John Wilson Sprague was born in the state of New York, became a successful businessman in Ohio, served the Union cause with distinction during the Civil War, and then moved to the Northwest in 1870 as...

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Statement of Alonzo Russell, Seattle pioneer, on early Seattle days and the Indian War of 1856

This file presents the statement of Alonzo Russell (1839-1926), Seattle pioneer, on his arrival to the region in 1852 as a boy of 14, and on the Indian War of 1856. His statement, provided by Liz Russ...

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Station S (Fort Ward, Bainbridge Island)

In September 1939, the U.S. Navy relocated a secret radio listening post from Fort Stevens, Oregon, to Fort Ward on Bainbridge Island in Kitsap County, a few miles from Seattle in Puget Sound. The rad...

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Steptoe's Defeat: Battle of Tohotonimme (1858)

The year 1858 was the seminal turning point in conflict between Native American tribes of the Pacific Northwest and the encroaching interests of the United States. Fur traders, missionaries, and gold...

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Stone, General David L. (1876-1959)

Captain David Lamme Stone was the builder of Camp Lewis and later returned as a general to command Fort Lewis. He arrived on May 26, 1917, at American Lake, Washington, assigned to build a National Ar...

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Tacoma's Hooverville: Hollywood on the Tideflats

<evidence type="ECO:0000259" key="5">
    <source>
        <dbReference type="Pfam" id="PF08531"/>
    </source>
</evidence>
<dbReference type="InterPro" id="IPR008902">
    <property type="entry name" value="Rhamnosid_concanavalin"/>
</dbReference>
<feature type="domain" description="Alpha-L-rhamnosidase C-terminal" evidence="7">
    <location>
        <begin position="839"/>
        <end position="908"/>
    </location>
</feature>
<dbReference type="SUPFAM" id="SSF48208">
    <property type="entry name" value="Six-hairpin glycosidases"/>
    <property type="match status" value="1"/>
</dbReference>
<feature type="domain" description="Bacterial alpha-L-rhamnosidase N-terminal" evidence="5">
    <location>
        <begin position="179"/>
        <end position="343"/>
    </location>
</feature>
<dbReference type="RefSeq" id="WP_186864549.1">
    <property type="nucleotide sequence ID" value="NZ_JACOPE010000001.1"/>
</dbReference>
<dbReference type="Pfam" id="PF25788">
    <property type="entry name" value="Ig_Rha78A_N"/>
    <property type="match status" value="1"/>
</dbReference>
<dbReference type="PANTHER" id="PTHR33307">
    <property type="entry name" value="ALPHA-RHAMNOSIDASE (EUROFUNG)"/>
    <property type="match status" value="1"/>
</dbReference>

Shack towns and homeless encampments – "Hoovervilles" – multiplied in Washington before and during the Great Depression. In Tacoma, an encampment near the city garbage dump cover...

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The Seattle Seven Conspiracy Trial

In February 1970, a group of young Vietnam war protestors calling themselves the Seattle Liberation Front found themselves in legal hot water when they were charged with inciting a riot through the st...

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The Women's Movement and Radical Politics in Seattle, 1964-1980

This is an exerpt from an interview with Dotty DeCoster conducted by HistoryLink's Heather MacIntosh in April 2000. DeCoster was an outspoken member of the Women's Movement in the late 1960s and 1970s...

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Threatening Skies: Memories of World War II in West Seattle

Norma Milliman recounts her discovery of World War II flyers dropped in West Seattle: "I have vivid memories of the sky turning dark with airplanes flying over the water. The sound they made was a dee...

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To Resign or Not: Southern Officers in Washington Territory on the Eve of the Civil War

On the eve of the Civil War, United States Army regiments west of the Rocky Mountains were little more than a frontier police force, isolated, undermanned, underpaid, and poorly provisioned. The situa...

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Top Secret Hanford: How Franklin Roosevelt and his Underlings Hid the Truth About the Atomic Bomb

Today much is known about the atomic bombs that devastated Hiroshima and Nagasaki, Japan, and brought an end to World War II. But in the 1940s, the work being done on the Manhattan Project – inc...

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Treaty of Medicine Creek, 1854

The Treaty of Medicine Creek was made on December 26, 1854, at Medicine Creek in present-day Thurston County between the United States and members of the Puyallup, Nisqually, Steilacoom, and Squaxin I...